There’s a lot I could say about grief these days. Whether going through my own losses or walking with friends and loved ones through theirs, I’ve learned a lot about this uninvited guest that keeps showing up.
In many ways, it’s a lot like the ocean. You’re swimming and enjoying life…until an unexpected wave comes crashing down on you. Sometimes you see it coming…sometimes your back is to it. Either way, you’re never quite prepared for the beating it delivers.
And just when you get back on your feet, catch your breath and have the courage to venture back out, another one comes—bringing a fresh wave of grief all over again.
For those of us watching that friend or loved one going through this storm, there’s a lot that we could say or do. We could call out to them from the shore and tell them, “I’m over here if you need me, just holler, ok?” We could coordinate a helicopter to drop down some food and supplies to sustain them as they continue to tread water and fight through the pain. We could tell them, “It’s going to be ok…eventually you’ll get through this and someday you’ll enjoy the ocean again.” We could give them step-by-step instructions on how to navigate their grief and make it back to shore.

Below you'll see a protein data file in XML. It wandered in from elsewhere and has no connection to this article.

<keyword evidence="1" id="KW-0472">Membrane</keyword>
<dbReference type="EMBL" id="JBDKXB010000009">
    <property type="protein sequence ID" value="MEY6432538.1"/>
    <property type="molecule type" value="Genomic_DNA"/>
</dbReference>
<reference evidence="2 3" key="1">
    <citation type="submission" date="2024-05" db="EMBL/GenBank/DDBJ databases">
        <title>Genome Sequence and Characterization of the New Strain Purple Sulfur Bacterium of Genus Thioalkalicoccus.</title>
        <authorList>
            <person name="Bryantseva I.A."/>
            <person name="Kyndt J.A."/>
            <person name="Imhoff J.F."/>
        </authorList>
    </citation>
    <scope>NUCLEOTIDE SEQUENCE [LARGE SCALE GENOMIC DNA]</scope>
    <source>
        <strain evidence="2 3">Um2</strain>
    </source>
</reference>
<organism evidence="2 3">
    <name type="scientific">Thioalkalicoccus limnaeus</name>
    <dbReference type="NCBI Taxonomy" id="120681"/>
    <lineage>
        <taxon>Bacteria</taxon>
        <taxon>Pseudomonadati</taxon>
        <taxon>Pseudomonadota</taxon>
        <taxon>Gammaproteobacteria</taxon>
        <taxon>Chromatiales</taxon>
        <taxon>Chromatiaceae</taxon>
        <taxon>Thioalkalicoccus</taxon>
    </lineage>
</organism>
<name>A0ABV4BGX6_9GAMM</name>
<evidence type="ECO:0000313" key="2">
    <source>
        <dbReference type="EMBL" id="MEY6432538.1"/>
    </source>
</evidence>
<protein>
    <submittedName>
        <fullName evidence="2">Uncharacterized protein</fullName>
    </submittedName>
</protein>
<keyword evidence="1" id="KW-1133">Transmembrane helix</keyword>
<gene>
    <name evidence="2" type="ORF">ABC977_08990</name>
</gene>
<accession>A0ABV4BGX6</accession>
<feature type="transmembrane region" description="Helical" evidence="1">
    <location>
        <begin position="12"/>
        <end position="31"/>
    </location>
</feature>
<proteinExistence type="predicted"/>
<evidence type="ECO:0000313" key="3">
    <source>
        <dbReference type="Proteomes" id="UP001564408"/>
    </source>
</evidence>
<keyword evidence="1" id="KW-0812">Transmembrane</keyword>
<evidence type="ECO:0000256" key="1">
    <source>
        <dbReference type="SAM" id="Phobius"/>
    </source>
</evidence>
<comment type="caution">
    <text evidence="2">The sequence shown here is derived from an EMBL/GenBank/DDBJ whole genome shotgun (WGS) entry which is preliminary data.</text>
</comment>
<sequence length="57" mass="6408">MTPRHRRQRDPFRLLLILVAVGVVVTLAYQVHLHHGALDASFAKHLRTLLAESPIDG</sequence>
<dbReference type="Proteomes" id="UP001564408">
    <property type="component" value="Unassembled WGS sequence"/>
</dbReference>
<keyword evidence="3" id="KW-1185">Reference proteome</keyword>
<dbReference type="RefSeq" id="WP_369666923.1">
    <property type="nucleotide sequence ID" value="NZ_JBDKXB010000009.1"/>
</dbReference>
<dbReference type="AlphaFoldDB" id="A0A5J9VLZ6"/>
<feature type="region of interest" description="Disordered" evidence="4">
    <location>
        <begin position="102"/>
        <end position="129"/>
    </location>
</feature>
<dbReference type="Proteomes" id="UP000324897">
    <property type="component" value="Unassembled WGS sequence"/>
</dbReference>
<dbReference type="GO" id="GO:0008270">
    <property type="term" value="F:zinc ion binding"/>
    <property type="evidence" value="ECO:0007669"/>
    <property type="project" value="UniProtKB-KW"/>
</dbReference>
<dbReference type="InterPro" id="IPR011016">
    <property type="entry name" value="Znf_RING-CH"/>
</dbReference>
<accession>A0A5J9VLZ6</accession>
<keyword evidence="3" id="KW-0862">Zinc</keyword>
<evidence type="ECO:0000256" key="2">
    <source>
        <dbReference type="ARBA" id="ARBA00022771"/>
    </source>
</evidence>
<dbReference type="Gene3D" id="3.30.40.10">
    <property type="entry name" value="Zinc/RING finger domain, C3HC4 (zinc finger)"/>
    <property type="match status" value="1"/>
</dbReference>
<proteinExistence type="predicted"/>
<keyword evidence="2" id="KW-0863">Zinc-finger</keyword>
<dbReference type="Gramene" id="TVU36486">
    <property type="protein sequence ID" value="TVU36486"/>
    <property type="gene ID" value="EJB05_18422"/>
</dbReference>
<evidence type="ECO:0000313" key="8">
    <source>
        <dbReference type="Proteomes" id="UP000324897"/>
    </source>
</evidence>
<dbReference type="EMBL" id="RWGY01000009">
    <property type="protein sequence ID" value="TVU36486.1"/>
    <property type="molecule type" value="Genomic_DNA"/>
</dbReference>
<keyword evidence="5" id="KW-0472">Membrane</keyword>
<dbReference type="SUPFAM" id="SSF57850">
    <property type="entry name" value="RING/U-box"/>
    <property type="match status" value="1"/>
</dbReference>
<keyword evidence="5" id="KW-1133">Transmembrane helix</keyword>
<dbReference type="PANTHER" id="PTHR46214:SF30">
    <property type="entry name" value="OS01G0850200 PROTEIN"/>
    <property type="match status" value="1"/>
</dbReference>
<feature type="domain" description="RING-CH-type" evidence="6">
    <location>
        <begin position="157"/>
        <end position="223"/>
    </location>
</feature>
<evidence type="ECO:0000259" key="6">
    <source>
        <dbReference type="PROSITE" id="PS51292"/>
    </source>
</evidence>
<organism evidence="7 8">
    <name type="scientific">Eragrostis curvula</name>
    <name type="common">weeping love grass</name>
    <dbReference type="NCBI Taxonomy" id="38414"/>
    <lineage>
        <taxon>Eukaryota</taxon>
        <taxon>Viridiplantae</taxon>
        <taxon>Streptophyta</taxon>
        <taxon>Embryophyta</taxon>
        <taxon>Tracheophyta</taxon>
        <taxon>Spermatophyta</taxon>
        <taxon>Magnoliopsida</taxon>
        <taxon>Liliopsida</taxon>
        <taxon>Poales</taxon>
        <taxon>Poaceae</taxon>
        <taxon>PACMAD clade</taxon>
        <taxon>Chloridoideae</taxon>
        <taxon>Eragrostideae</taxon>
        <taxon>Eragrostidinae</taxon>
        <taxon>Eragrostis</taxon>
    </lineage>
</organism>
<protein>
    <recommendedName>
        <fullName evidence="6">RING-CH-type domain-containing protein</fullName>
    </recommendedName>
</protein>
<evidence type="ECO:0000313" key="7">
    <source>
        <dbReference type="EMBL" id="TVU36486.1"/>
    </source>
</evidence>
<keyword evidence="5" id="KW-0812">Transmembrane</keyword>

Any of these responses could be helpful. But many times, they are not.
There is one thing however that is always needed and always helpful—our presence.
Jesus demonstrated this in the wake of his friend Lazarus’s death. When he arrived to his tomb, he saw the mourners, he saw Lazarus’s sisters weeping, and his response was simply this: Jesus wept. (John 11:35)
Jesus was physically and emotionally present. He grieved with them. This response is especially interesting because Jesus already knew that a miracle was about to happen and that He would raise Lazarus from the dead. He knew there was something to be hopeful about.
Yet he chose to mourn. To be present. To not try and circumvent the grieving process, but to fully embrace it and all of the emotions that come with it. To just be. No pep talks, no advice. Just the simple solidarity of grieving with someone. It’s such an unassuming, yet powerful response. Matching our emotions to the one who is grieving and supporting them with our presence.
In the wake of my mom’s death, I remember those who simply sat with me, held me, cried with me, and laughed with me. Those were some of the most healing, helpful moments in my journey.
So the next time you see someone grieving, wade out into the water and stand next to them. Be there. Be present. Be emotionally available.
Hold onto your life preserver as you hold onto them. Eventually…when they’re ready…they’ll swim again. In the meantime, just ride the waves and weather the storm together.
It’s one of the best gifts you can give.